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Sabina O’Donnell murder case raises questions about suspect’s intelligence

A jury has begun deliberating in the murder trial of 20-year-old Donte Johnson.

A jury has begun deliberating in the murder trial of 20-year-old Donte Johnson, who stands of accused in the rape and murder of Sabina Rose O'Donnell near Fourth and Girard two years ago.

O'Donnell, 20, was found naked in a lot outside her apartment in June 2010. Two weeks later, Johnson was identified and surrendered to police and allegedly confessed to the crime. Both sides yesterday presented their final arguments to the jury.

One of Johnson's attorneys, Gary Server, said several tests show that Johnson functions on a grade-school level and that his statement to police was false.

"He's a kid. He's not thinking like you and I," Server said. "He would've said anything to get out of there, and he did."

Server also told jurors the DNA evidence in this case is flawed. He also questioned why two brown hairs found on O'Donnell's body were not tested.

"Why don't we have that evidence? I don't know why we don't have that evidence."

Assistant District Attorney Richard Sax said Johnson ruthlessly attacked O'Donnell, not for her bike, but to rape her.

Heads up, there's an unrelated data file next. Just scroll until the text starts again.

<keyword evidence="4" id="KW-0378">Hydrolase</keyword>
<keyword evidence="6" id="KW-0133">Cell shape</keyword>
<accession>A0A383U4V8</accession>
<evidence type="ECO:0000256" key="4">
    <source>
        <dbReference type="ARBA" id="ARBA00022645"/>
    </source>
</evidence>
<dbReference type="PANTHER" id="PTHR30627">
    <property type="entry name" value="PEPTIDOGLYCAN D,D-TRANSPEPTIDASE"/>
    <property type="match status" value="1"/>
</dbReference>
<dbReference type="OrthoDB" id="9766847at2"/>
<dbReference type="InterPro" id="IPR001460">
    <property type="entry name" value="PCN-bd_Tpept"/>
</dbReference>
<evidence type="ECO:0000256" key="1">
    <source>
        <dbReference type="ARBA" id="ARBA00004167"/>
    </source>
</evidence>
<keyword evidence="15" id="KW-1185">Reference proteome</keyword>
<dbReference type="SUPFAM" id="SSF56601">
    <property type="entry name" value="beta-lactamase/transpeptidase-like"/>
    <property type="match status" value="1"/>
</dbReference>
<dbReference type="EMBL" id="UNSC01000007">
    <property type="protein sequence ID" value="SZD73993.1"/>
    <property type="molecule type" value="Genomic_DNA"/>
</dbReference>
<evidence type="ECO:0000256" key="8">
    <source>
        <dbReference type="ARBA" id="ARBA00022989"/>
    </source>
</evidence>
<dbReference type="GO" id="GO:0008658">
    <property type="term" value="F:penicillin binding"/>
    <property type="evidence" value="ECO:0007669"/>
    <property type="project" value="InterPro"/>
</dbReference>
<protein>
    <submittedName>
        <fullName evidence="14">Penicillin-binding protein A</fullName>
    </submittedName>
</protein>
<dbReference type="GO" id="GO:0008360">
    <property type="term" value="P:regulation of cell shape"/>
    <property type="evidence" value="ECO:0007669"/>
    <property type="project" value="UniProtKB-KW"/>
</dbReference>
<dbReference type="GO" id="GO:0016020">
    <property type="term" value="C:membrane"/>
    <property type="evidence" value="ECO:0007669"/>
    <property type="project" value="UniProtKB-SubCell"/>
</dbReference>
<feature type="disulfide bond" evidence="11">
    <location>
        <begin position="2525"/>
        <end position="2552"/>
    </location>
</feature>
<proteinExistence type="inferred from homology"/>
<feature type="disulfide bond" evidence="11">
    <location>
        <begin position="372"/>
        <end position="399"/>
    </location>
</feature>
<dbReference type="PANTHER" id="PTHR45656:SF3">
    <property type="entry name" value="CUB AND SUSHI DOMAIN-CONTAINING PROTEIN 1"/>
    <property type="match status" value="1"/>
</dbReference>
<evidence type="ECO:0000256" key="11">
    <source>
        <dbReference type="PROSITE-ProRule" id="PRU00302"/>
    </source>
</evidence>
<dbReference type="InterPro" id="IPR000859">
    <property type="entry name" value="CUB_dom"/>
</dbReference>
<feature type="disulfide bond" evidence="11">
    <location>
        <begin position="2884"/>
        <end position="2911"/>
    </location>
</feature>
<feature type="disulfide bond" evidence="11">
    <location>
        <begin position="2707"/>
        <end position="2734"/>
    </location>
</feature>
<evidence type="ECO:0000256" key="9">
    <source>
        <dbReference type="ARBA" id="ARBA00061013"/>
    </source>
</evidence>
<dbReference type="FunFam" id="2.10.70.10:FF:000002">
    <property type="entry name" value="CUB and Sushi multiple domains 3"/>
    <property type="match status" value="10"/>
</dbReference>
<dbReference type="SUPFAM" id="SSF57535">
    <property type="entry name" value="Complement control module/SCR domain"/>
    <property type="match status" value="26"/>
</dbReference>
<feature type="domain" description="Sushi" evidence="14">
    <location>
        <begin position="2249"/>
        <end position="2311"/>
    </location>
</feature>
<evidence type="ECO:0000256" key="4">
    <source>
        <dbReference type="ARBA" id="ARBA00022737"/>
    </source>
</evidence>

"He took everything from her -- her dignity, her womanhood, her freedom, her life," Sax said.

He called the DNA evidence, which included Johnson's sperm found on Sabina, more than reliable. He also pointed to surveillance video which appears to show Johnson riding his bicycle in the area around the time of the crime.

Sax also referred to a medical examiner's testimony that O'Donnell was strangled with her bra for three to five minutes, indicating Johnson intended to kill O'Donnell so that she could not identify him.

The jury will continue deliberations today. Johnson is charged with first-degree murder, rape, robbery and other charges. If convicted of first-degree murder, he will receive a mandatory life sentence.

Memory questions




A central issue in the case was whether Johnson had the capacity to understand the statement he gave to police and whether his final version of what happened was ultimately the truth.

Johnson's attorney, Gary Server, blamed the variations in Johnson's accounts on an impaired memory.

"He tells five different stories. ... There are reasons why he's incapable of telling the truth. His memory is impaired," Server said during closing arguments before the case was handed over to the jury. Assistant District Attorney Richard Sax claimed that Johnson had no trouble recalling the details for detectives.

"Everything about this case was visual. You don't forget what you did to that girl," Sax said, looking at Johnson. "And you never will."

 
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